Pediatric neuropsychology focuses on how a child thinks, learns and behaves, along with how their brain grows. This is important information for most children who have a brain injury or disorder. At Children’s Wisconsin, our pediatric neuropsychologists help children identify their strengths and areas for improvement based on their brain injury or disorder. We help these children and their family members, teachers, and doctors identify new ways to help them think more clearly and learn more effectively both in school and at home. We also help children to understand and strengthen the social and emotional parts of life.


Our experts in children’s neuropsychology support all children whose diagnoses require specialized treatment from any family or background, regardless of the resources they have or the treatments they need. We help patients and their family members learn the skills to enable children to succeed in all aspects of their life. We work with children of any age, from babies to young adults.

To schedule an appointment with our children’s neuropsychological services, please call us at (414) 955-0660.

We are located on the second floor of the Craig Yabuki Tower.

Who is a pediatric neuropsychologist and what is a pediatric neuropsychology evaluation?

A pediatric neuropsychologist is a psychologist that has earned a PhD or PsyD in clinical psychology and has completed specialized training including a post-doctoral fellowship in neuropsychology. A pediatric neuropsychologist specializes in examining how learning and behavior are related to the development of children’s brain structures and systems. A pediatric neuropsychologist specializes in examining how brain injury or disease can impact a child’s brain development and their learning and behavior. A few common techniques used by neuropsychologists in his evaluation include puzzles and both computer- and paper-based tasks. After testing, our neuropsychologists interpret the results and provide research-based recommendations to help the child progress and learn at their fullest potential.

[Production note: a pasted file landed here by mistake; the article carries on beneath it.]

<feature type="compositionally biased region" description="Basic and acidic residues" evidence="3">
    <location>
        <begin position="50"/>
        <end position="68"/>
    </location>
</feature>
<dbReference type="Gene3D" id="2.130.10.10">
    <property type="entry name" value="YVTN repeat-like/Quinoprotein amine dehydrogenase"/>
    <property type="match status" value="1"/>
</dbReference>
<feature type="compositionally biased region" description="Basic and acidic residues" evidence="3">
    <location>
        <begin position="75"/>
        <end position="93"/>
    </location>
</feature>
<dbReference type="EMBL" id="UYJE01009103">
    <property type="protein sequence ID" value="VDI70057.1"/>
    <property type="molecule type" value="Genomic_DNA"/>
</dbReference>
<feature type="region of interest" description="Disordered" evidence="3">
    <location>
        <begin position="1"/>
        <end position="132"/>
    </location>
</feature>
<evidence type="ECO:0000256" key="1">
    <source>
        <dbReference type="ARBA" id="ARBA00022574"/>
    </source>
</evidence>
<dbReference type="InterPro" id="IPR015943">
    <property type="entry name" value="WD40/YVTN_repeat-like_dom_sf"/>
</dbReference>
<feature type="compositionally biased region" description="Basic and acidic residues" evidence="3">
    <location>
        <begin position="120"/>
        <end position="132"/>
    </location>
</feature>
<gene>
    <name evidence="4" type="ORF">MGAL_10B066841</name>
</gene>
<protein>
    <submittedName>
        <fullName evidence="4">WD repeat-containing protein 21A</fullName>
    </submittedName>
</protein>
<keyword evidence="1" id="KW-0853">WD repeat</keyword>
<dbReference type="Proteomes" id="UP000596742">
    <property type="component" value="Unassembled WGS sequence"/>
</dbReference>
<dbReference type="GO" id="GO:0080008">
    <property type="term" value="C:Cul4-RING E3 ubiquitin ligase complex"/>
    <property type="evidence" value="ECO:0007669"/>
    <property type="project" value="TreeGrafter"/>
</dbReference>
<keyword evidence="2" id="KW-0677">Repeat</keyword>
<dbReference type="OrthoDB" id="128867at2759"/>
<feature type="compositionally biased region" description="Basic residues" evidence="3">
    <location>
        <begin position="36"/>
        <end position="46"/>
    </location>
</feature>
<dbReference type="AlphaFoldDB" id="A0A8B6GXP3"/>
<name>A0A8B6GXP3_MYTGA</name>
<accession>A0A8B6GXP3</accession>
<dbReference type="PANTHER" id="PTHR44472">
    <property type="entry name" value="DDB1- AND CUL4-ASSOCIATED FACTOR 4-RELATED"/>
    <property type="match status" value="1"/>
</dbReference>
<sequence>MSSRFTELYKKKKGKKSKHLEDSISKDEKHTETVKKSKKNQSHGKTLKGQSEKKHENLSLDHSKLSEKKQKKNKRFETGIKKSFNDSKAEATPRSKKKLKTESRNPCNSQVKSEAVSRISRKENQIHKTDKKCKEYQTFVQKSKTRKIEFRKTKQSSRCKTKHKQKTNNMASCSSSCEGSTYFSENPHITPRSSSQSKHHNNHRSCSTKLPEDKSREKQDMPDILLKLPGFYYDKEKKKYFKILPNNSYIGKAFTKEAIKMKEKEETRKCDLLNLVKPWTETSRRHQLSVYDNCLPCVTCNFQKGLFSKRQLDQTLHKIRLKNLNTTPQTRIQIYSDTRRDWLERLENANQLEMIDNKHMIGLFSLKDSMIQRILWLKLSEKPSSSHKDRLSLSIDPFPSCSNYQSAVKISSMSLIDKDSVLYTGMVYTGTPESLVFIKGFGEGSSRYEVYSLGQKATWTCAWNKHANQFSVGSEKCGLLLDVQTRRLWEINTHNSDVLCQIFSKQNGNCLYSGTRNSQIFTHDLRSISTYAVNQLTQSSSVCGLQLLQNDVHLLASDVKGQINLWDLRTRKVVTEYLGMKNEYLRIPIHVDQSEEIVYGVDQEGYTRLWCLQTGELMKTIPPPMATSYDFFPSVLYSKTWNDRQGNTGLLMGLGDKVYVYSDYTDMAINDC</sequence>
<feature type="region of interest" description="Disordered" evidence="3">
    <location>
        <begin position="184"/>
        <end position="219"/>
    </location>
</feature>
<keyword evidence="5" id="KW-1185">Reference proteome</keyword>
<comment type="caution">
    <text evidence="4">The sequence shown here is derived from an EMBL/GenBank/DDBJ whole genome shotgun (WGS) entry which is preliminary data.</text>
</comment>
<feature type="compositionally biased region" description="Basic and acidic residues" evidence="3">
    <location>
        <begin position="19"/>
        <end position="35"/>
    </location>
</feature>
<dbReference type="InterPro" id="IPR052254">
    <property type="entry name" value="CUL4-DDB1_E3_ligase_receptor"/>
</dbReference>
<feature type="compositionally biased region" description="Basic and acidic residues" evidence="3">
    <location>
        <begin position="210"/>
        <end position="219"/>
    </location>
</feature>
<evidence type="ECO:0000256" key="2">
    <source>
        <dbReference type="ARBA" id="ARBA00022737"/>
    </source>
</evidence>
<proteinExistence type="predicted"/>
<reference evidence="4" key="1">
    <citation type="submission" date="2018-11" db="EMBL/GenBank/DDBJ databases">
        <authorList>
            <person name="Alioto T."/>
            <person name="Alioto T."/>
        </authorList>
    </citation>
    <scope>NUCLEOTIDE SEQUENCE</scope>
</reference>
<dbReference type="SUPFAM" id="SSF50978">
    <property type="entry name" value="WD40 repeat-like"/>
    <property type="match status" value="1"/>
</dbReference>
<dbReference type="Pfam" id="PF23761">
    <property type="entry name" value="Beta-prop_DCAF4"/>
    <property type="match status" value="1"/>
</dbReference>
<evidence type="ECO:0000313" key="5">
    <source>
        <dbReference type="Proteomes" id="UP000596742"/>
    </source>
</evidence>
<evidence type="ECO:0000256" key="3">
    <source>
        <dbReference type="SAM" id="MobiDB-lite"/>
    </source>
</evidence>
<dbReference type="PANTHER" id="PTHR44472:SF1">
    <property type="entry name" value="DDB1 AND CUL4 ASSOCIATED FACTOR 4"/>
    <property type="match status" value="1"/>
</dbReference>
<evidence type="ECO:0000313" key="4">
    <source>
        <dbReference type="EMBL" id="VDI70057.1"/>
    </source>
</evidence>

Evaluations vary depending on the age and development of the child and why they were referred for an evaluation. Some reasons for referral include:

  • Determine the child's level of cognitive functioning
  • Identify changes in brain function as a result of medical/neurological illness or injury
  • Assist in school and medical treatment planning
  • Determine level of functioning prior to treatment/intervention (baseline testing)
  • Determine response to or recovery from treatment/intervention (follow-up testing)
  • Monitor brain development and guide treatment decisions

Children’s neuropsychological evaluations look at various different aspects of brain health and development. Some areas include:

  • General intellectual abilities
  • Attention capacity
  • Executive skills (organization, planning, inhibition or flexibility)
  • Learning and memory
  • Language skills
  • Visual-spatial skills
  • Fine motor coordination
  • Behavioral and emotional functioning
  • Social and academic skills

Neuropsychological Evaluation

Prerequisites for Evaluation

  • Patient must have a medical, neurological, and/or genetic disorder impacting brain or central nervous system (rare exceptions)

Presenting Concerns/Diagnoses Served

  • Cognitive dysfunction
  • Cognitive delays
  • Changes in cognition
  • Pre/Post neurosurgery
  • Impact of medical treatment on cognitive functioning

Evaluation Goals

  • Differential diagnosis of neurobehavioral syndrome/cognitive dysfunction
  • Identification of cognitive  strengths and weaknesses
  • Identification of interventions needs
  • School recommendations
  • Determine neurosurgical and/or treatment risk

Typical Assessment Tools